France has been defending itself over the plan to lend almost EUR9bn to struggling domestic carmakers.

Though president Nicolas Sarkozy wants to lend PSA Peugeot Citroen and Renault EUR3bn (US$3.9bn) each on top of other measures, in exchange for a promise not to shut French plants or cut French jobs, the European Commission, which has yet to approve,  warned on Tuesday the plan might break EU laws against protectionism, amid sniping from the rival Czech Republic, Slovakia and German auto industries, Agence France-Presse (AFP) said.

France came out fighting on Wednesday, however.

"It's not protectionism, it's the defence of our industry and the defence of our jobs," minister for European affairs Bruno Le Maire told France Info radio, insisting there was nothing illegal about the plan.

"No, it's not protectionism," he insisted. "Protectionism is when you take tax or [take] regulatory measures to prevent countries with which you trade from selling their products in France."

Le Maire was quoted as saying the plan did not break the rules of the EU internal market and added that "if the market had worked as well as it should then it would have provided the liquidity that Peugeot and Renault needed."

AFP noted that automaking directly or indirectly employs one of 10 French workers in a sector hit hard by the global economic crisis and the collapse of consumer credit.

PSA said today it would axe up to 11,000 workers worldwide after announcing a EUR343m loss for 2008. But is has promised the French government not to axe French jobs and has hinted it would start outside France first.

The Czech Republic and Slovakia, which have French-owned car factories, have attacked France for being protectionist. The German industrial federation BDI has also said it is "highly alarmed".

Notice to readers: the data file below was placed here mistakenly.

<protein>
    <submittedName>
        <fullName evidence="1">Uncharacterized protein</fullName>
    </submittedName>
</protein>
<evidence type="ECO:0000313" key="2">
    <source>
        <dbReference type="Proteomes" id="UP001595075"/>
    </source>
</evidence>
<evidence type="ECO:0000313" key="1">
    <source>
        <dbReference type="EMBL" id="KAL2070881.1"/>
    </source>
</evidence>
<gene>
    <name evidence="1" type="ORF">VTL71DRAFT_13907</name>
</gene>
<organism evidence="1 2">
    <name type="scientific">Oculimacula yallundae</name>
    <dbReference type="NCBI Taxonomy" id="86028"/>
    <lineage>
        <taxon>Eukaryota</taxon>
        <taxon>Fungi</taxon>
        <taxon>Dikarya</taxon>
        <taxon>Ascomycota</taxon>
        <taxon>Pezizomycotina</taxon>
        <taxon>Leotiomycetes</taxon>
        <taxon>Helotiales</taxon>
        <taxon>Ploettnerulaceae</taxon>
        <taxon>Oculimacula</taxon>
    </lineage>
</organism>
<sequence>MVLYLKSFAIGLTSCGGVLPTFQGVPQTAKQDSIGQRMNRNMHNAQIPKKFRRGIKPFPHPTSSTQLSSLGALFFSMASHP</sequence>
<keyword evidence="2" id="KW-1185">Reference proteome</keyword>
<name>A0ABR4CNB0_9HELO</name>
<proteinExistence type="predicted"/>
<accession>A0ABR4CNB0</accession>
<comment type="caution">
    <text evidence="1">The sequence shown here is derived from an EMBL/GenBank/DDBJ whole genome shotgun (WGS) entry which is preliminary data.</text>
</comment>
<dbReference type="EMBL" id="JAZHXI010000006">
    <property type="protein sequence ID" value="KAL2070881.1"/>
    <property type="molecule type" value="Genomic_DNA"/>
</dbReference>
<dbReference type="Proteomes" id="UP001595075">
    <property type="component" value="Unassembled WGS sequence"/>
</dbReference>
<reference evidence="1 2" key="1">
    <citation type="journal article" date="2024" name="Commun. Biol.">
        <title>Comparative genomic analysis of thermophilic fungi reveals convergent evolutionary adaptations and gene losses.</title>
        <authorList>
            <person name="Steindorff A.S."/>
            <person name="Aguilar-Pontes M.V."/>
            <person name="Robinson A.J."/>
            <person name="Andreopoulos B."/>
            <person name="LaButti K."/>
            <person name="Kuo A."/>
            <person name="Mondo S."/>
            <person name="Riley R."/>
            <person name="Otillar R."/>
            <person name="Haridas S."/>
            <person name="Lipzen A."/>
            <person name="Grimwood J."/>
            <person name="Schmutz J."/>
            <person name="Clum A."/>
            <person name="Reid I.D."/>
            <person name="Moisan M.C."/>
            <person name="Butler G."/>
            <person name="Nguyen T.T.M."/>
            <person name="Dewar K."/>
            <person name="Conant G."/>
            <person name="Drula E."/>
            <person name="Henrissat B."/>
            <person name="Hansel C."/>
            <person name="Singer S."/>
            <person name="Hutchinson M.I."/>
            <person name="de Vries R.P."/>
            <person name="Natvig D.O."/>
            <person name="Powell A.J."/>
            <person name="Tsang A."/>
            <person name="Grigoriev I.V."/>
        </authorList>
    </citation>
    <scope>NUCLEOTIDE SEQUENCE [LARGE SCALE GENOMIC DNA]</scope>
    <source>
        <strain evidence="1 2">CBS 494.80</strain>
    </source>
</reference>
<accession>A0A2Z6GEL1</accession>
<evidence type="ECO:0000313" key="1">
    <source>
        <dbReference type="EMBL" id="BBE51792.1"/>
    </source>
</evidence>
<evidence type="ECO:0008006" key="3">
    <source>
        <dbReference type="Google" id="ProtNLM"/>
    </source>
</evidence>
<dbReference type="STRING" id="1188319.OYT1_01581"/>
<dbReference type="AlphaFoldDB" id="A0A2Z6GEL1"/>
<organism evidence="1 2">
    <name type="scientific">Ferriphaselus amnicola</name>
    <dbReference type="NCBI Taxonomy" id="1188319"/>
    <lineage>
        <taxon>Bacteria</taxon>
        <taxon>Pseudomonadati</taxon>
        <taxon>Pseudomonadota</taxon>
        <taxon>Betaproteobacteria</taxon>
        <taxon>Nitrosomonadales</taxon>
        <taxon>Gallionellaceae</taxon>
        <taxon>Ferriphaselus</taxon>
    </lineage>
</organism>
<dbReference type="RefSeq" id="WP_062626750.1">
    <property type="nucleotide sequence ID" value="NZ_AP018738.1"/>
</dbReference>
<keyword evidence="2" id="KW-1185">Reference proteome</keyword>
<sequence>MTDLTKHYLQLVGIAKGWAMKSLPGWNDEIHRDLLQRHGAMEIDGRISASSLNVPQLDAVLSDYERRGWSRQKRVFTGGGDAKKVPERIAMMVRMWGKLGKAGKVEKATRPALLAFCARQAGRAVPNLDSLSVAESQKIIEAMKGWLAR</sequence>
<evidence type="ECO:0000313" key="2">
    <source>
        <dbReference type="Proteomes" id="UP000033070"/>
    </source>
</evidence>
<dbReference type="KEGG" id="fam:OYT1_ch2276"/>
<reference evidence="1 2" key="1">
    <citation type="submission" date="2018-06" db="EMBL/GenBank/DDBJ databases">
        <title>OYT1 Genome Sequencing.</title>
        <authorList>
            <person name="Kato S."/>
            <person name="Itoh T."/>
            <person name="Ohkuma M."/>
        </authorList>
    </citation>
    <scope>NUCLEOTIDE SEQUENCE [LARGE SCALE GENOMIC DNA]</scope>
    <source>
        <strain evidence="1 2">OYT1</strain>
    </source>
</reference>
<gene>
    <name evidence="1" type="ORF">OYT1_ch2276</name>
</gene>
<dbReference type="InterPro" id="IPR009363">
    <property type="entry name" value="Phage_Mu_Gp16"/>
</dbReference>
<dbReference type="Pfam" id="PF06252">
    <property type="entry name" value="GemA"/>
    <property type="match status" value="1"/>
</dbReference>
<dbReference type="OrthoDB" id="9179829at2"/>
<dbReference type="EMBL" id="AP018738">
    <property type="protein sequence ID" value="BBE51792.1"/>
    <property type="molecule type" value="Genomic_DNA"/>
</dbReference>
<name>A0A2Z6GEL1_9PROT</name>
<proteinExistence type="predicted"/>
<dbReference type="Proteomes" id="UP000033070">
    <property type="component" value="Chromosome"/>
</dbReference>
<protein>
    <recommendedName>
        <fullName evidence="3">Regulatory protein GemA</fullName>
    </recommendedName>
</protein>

Sarkozy has so far proposed EUR6bn in five-year loans, EUR2bn more for Renault and Peugeot's financial arms, EUR600m for suppliers and around EUR220m in grants for motorists who replace older cars.

Germany, it should be noted, is currently offering new car buyers EUR2,500 each to replace vehicles nine years or older and VW is asking the government to extend the incentive beyond the end of 2009.

France has insisted its measures do not amount to protectionism or a distortion of the EU single market, but Sarkozy has made it clear that he wants French firms to stop sending jobs and plants abroad, AFP noted.

"We want to stop factories from relocating abroad, and if possible bring them back home," Sarkozy said last week.

"If we give money to the auto industry to restructure itself, it's not so we can hear about a new plant moving to the Czech Republic or wherever."

France's plan can only go ahead if the European Commission approves it, and its spokesman on competition issues has already expressed concerns, the report added.

"Given what we have seen in the press, we have certain concerns," Jonathan Todd told AFP in Brussels on Tuesday. "The commission is going to look very closely at the French plan.

"If there is an additional condition like keeping a production plant in France, that would make the aid illegal," he warned.

Even in France, the bail-out has not been universally welcomed, the news agency said.

An editorial in the influential daily Le Monde cited Sarkozy's plan as an example of "the dangerous turn that Europe is taking towards falling back into national isolation, with everyone for themselves."